OECD compliance was implemented in Italy through Article 56 of Decree-Law 50/2017, which removed trademarks from the list of IP rights that could benefit from the Patent Box's incentives. Further, Article 56 changed the scope of benefits in relation to know-how and compatibility with OECD directives. The previous rule stated that "company know-how and technical-industrial experience, including commercial or scientific know-how and experience may be protected as legally safeguarded confidential information". Instead the new text refers to "processes, formulas and know-how relating to experience acquired in the industrial, commercial or scientific fields", thus apparently limiting its scope to structural know-how, albeit not restricting it to only technical aspects. However, the new rules will penalise only rights holders that have already exercised the three-year option to take advantage of the Patent Box's incentives. Such holders can continue to avail of the Patent Box until the end of the three-year period through a transitional system which considers financial years that do not coincide with calendar years.

The government's decision to comply with OECD guidelines was largely foreseen and, although it reduces the Patent Box's objective scope of application (and creates problems regarding the interpretation of the ambiguous new wording concerning know-how), it makes the Italian IP framework more compatible with OECD guidelines and thus more attractive for investors.

However, the onerous accounting requirements that must be met for a company to avail of these incentives remain in place and involve costs that can exceed the benefits of the incentives offered, especially for small and medium-sized enterprises. Circular 11/E offers practical solutions which allow taxpayers to identify the benefits of the Patent Box's incentives and prove the protectability of those rights which are not based on patenting or registration – in particular, know-how – through the use of self-certification. However, the circular also imposes the adoption of analytical management accounting systems to determine:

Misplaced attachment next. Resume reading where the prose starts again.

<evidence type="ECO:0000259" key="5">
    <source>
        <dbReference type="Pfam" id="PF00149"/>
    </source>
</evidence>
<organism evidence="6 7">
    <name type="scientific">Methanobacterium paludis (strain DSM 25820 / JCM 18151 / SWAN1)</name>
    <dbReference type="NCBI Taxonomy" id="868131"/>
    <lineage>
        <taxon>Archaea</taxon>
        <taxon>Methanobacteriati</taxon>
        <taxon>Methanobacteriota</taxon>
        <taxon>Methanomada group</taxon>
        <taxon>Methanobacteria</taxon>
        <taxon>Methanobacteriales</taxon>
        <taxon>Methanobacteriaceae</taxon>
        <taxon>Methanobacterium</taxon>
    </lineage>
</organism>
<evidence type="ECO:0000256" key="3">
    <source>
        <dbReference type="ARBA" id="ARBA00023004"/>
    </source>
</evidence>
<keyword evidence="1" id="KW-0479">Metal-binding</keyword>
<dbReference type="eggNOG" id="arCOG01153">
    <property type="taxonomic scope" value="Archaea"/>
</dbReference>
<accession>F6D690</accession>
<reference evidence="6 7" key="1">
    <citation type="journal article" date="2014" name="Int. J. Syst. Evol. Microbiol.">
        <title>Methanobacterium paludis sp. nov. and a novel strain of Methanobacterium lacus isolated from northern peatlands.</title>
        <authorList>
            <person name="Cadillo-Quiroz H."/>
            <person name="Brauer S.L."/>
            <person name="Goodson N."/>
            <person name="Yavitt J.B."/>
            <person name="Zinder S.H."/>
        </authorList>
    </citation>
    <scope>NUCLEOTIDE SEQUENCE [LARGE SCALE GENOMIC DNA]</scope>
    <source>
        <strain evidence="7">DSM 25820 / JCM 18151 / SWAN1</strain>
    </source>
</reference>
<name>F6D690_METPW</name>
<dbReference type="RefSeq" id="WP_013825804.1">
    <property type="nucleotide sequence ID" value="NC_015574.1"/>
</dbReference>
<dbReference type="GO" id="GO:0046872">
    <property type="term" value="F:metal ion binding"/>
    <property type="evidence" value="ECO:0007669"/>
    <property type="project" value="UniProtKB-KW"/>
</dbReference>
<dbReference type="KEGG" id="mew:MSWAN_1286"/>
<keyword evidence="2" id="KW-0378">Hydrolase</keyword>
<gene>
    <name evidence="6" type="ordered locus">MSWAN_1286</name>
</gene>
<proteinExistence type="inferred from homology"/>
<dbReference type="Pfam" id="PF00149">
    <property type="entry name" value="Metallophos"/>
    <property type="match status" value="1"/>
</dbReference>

• costs and revenue which may be attributed to each single right; and
  • the nexus ratio, which, when qualified and overall costs are the same, would actually be superfluous.

A transitional system exists which broadly admits recourse to aggregate amounts for the first three years of incentives. However, these burdens – which are particularly onerous and, in some cases, bordering on the impossible (eg, the difficulty of subdividing research investments into research which has or has not produced IP rights, which are often inextricably linked) – have hindered the uptake of the Patent Box, particularly among smaller companies.


A general rethink of the Patent Box's rules is advisable so that it can be implemented in such a way that its incentives can be availed of by all types of investor and company (eg, the re-entry into the Italian framework of IP rights in the name of foreign subsidiaries of Italian business groups, which would allow the taxable base to be increased, thus levelling off the incentivisation costs for financial administration). In this way, the Patent Box could be added to the list of IP rights matters in which Italy excels, including:

  • the efficiency and rapidity of civil law cases, in which injunctions for ongoing infringement take only a few weeks or months to be issued; and
  • decisions on the merits, including compensation and marginal profit disgorgement orders, in which sums running into millions of Euro are no longer the exception but the rule and take approximately two years to be granted.

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For further information on this topic please contact Cesare Galli at IP Law Galli by telephone (+39 02 5412 3094) or email ( The IP Law Galli website can be accessed at